A Carless Generation? Why Millennials Would Rather “Take A Hike” Than Cruise The Roads

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When given the option, most millennials would prefer new running shoes to a Rolls Royce. OK, maybe that’s taking things a bit too far, but survey after survey shows millennials aren’t as “car crazy” as their parents.

For instance, recent data out of the American Planning Association suggested that over 50 percent of millennials want to live in highly walkable areas. Even more surprising, an increasing number of millennials aren’t interested in getting their driver’s license.

Believe it or not, the number of 16-year-olds with driver’s licenses fell from about 50 percent in the 1970s to 33 percent in 2008. AAA recently discovered that only 54 percent of millennials have a driver’s license by the time they turn 18.

Recent car sales also reflect this “disdain for driving” in the millennial generation. Between 2007 – 2011, car sales in America dropped by about 30 percent in the millennial demographic.

What’s With This “Carless Trend?”

By now, you’re probably wondering why millennials are migrating to carless transportation options. Well, there are many potential contributing factors, so let’s take a look at each one at a time.

First, compared with other generations, millennials tend to place a high priority on environmental concerns. Since bicycling and walking don’t leave a carbon footprint, they are desirable options for eco-conscious millennials.

Related to the environment, many millennials are attracted to non-car alternatives because they’re great for physical fitness. Interestingly, recent survey results found that at least half of millennials participate in intensive workouts at least once per week. Another survey by AARP found that 44 percent of millennials liked walking because it gave them a chance to exercise.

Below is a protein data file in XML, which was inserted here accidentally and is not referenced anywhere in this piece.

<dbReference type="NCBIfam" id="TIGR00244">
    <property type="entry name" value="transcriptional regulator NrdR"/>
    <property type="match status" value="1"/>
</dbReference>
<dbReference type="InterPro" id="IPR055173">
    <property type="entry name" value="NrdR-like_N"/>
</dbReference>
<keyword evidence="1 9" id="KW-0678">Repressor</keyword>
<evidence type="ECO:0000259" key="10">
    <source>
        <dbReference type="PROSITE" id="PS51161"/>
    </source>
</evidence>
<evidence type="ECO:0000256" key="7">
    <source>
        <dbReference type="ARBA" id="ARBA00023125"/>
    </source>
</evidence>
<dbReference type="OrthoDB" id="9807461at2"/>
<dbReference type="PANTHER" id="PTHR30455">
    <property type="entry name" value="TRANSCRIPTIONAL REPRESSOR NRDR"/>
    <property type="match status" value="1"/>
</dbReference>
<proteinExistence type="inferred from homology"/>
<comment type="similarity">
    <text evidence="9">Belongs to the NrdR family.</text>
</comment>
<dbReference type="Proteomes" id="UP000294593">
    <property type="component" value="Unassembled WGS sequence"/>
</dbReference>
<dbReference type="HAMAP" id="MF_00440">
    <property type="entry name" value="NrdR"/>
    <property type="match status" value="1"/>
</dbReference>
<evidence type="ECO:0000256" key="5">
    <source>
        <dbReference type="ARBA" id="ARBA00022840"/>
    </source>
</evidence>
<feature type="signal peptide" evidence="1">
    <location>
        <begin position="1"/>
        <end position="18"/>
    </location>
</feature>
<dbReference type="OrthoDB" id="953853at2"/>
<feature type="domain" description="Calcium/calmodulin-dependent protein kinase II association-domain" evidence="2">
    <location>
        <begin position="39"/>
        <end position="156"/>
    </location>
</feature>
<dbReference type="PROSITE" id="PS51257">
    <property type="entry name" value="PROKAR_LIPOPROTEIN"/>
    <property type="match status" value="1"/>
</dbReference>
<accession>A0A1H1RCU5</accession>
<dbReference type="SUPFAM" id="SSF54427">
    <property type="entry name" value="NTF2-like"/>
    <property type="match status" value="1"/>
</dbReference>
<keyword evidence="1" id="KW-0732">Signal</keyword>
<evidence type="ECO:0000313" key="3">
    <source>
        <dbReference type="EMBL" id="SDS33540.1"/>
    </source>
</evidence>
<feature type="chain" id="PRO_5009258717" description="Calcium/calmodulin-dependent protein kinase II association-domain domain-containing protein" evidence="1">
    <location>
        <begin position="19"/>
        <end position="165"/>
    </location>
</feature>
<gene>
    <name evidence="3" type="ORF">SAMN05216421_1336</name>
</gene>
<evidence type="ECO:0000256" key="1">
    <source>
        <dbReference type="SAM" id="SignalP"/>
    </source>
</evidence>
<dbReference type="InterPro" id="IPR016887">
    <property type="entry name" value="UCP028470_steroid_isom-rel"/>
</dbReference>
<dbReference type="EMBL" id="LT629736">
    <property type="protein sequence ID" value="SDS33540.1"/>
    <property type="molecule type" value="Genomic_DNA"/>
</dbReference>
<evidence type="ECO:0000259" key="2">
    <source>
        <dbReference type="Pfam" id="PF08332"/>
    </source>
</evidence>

But it’s not all fitness and forests that “drive” millennials to walkable neighborhoods—some are just interested in frugality. Data from the AARP study found that about 46 percent of millennials choose transportation options based on money issues.

It’s important to remember that millennials are living through times of unprecedented economic change. Millennials were coming of age during the 2008 Financial Crisis and now have to navigate the COVID-19 pandemic. So, it’s no surprise that finances play a partial role in this shift towards low-cost transportation options.

Another reason millennials are turning away from cars has to do with the incredible rise in ride-share services. And we’re not just talking about Uber and Lyft (although millennials disproportionately use these companies). Many cities have created bike-share and scooter-share programs that have been extremely popular amongst millennials.

Could American Cities Get Less Car-Friendly?

As more millennials search for homes in walkable neighborhoods, many US cities will likely re-think urban design in the ensuing years. Indeed, we’re already getting a taste for how American cities might transform during the COVID-19 pandemic.

As more Americans choose to walk or ride bicycles due to the coronavirus, many city leaders are experimenting with car-free streets. For instance, cities like Oakland and San Francisco created “Slow Streets” initiatives that promote social distancing in select areas.

Although it’s unclear whether these carless streets will remain post-COVID, initiatives like “Slow Streets” help Americans re-think car-centric city designs. As millennials come of age, it’s safe to say “walkability” will be a primary focus in the future of urban design.

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Brandon Westhoven

Brandon Westhoven

Brandon Westhoven is a technology and gaming guru journalist for MiLLENNiAL. When he’s not writing, you can find him mobbing on the dirt bike track.

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